That is a long chunk of time for little ones! You can read picture
                    books at the beginning of class or half way through to transition into
                    a new art activity. You might want to consider centers (check out TAB
                    if you haven't already).

                    I do my kindergarten lessons with my special classes, or focus on
                    exploration and fine motor skills like painting, cutting, and clay.
                    If your class has a lot of kids who do work hand over hand, group
                    projects might be nice.

                    We do multiple projects focusing of the face, collages, scarecrows, etc.

                    Just make sure your students get choices and have fun. This group may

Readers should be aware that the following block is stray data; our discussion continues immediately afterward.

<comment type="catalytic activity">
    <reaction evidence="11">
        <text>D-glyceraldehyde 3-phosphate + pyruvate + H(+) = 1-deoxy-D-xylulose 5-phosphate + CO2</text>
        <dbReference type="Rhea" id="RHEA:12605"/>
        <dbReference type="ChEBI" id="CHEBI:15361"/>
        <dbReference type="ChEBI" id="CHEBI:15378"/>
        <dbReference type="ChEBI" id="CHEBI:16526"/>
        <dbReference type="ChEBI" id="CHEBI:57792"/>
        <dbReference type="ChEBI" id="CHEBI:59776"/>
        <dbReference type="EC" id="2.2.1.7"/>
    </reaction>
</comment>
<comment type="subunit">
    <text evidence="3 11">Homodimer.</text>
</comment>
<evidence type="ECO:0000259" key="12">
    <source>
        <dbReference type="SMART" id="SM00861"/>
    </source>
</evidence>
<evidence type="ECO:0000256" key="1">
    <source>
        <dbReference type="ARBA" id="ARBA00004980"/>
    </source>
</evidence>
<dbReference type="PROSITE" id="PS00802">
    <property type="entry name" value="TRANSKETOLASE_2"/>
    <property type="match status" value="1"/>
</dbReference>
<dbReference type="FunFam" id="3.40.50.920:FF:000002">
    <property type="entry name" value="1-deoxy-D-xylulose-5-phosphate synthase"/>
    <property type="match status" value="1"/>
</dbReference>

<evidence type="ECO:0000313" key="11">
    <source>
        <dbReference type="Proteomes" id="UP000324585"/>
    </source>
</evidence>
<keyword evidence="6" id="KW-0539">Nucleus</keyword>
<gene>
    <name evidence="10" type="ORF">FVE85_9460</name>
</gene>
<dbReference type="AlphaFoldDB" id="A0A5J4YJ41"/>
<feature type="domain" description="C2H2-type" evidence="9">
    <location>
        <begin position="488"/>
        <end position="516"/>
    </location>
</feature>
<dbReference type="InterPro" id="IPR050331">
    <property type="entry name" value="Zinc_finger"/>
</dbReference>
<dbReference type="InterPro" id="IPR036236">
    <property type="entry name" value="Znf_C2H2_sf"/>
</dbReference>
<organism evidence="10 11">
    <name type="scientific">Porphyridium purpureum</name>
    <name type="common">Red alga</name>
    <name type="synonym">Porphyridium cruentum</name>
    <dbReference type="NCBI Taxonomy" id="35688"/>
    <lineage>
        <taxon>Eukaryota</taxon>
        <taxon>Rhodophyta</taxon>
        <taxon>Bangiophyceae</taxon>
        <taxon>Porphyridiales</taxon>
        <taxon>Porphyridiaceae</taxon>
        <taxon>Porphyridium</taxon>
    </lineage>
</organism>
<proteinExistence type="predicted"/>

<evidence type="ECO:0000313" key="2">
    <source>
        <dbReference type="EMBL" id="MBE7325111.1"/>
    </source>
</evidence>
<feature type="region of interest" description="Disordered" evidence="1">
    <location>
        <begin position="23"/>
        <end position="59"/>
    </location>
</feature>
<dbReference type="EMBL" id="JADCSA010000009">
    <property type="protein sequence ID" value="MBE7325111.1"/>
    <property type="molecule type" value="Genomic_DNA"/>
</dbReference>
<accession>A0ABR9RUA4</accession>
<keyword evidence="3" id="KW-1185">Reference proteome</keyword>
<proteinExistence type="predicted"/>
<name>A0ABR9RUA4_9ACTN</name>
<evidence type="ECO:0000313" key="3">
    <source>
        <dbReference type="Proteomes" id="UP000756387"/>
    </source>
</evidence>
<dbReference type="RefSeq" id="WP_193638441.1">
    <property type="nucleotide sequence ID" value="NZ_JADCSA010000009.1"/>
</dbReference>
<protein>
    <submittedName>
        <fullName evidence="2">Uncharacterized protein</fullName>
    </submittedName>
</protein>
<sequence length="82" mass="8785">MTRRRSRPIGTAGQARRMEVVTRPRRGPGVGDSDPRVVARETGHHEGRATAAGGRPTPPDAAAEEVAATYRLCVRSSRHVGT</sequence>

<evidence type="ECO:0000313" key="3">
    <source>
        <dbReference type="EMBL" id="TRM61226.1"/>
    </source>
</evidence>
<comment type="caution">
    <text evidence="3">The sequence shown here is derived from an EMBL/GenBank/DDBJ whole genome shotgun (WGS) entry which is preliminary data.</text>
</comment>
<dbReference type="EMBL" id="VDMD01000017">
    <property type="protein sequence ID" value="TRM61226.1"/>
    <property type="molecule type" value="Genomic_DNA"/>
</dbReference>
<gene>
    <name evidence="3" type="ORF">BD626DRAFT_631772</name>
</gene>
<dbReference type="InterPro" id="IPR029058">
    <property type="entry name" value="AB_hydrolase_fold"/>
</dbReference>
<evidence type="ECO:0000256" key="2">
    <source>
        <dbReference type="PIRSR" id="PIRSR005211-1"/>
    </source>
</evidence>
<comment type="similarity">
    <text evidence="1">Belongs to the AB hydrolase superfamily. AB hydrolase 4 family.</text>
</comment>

end up being your favorite! ALi
                  • ebart_teacher
                    I have worked with a 6th grader with severe down s syndrome.(no verbal skills) I started off having him tear scrap paper and glue it with a glue stick onto
                    Message 9 of 10 , Sep 23, 2008
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                      I have worked with a 6th grader with severe down's syndrome.(no verbal
                      skills) I started off having him tear scrap paper and glue it with a
                      glue stick onto large paper. For a while I had him tear it and then I
                      would put the glue on and then he would stick it where he wanted on the
                      paper. He made color choices and showed spatial awareness with this
                      project. The tearing was also theraputic for him.

                      It depends on the degree of special need students that you are working
                      with. If they are able to understand instructions they can do just
                      about anything, with in reason. It just won't turn out like some of
                      the other kid's and that is perfectly ok! Finger painting is fun for
                      some kids (although I have found that some of my autistic and blind do
                      NOT like it!) Just get to know your students and you should be fine!